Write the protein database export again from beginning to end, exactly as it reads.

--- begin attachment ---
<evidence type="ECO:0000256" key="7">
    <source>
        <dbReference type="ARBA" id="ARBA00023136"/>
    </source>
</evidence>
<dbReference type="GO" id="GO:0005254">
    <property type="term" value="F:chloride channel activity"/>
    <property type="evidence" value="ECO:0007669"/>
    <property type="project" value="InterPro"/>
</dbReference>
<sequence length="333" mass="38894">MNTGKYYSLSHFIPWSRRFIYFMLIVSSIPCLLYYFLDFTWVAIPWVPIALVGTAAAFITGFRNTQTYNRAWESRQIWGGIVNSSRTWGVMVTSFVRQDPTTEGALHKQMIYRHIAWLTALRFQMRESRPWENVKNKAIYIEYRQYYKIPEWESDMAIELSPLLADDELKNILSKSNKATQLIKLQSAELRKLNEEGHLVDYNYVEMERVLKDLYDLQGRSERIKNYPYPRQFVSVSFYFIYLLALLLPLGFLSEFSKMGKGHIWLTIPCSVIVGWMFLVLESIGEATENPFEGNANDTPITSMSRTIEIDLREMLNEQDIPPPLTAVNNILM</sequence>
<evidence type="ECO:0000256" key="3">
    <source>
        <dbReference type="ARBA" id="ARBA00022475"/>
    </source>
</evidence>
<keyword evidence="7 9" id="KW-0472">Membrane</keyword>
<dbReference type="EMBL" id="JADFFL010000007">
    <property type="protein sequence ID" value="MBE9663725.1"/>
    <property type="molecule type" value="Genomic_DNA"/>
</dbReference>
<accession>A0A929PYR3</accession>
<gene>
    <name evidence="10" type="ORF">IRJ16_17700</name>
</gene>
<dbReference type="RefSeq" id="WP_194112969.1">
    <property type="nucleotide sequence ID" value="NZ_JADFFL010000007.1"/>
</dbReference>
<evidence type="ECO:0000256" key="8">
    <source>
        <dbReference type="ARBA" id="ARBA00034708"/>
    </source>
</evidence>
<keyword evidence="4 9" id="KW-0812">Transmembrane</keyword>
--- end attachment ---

<evidence type="ECO:0000256" key="7">
    <source>
        <dbReference type="ARBA" id="ARBA00023136"/>
    </source>
</evidence>
<dbReference type="GO" id="GO:0005254">
    <property type="term" value="F:chloride channel activity"/>
    <property type="evidence" value="ECO:0007669"/>
    <property type="project" value="InterPro"/>
</dbReference>
<sequence length="333" mass="38894">MNTGKYYSLSHFIPWSRRFIYFMLIVSSIPCLLYYFLDFTWVAIPWVPIALVGTAAAFITGFRNTQTYNRAWESRQIWGGIVNSSRTWGVMVTSFVRQDPTTEGALHKQMIYRHIAWLTALRFQMRESRPWENVKNKAIYIEYRQYYKIPEWESDMAIELSPLLADDELKNILSKSNKATQLIKLQSAELRKLNEEGHLVDYNYVEMERVLKDLYDLQGRSERIKNYPYPRQFVSVSFYFIYLLALLLPLGFLSEFSKMGKGHIWLTIPCSVIVGWMFLVLESIGEATENPFEGNANDTPITSMSRTIEIDLREMLNEQDIPPPLTAVNNILM</sequence>
<evidence type="ECO:0000256" key="3">
    <source>
        <dbReference type="ARBA" id="ARBA00022475"/>
    </source>
</evidence>
<keyword evidence="7 9" id="KW-0472">Membrane</keyword>
<dbReference type="EMBL" id="JADFFL010000007">
    <property type="protein sequence ID" value="MBE9663725.1"/>
    <property type="molecule type" value="Genomic_DNA"/>
</dbReference>
<accession>A0A929PYR3</accession>
<gene>
    <name evidence="10" type="ORF">IRJ16_17700</name>
</gene>
<dbReference type="RefSeq" id="WP_194112969.1">
    <property type="nucleotide sequence ID" value="NZ_JADFFL010000007.1"/>
</dbReference>
<evidence type="ECO:0000256" key="8">
    <source>
        <dbReference type="ARBA" id="ARBA00034708"/>
    </source>
</evidence>
<keyword evidence="4 9" id="KW-0812">Transmembrane</keyword>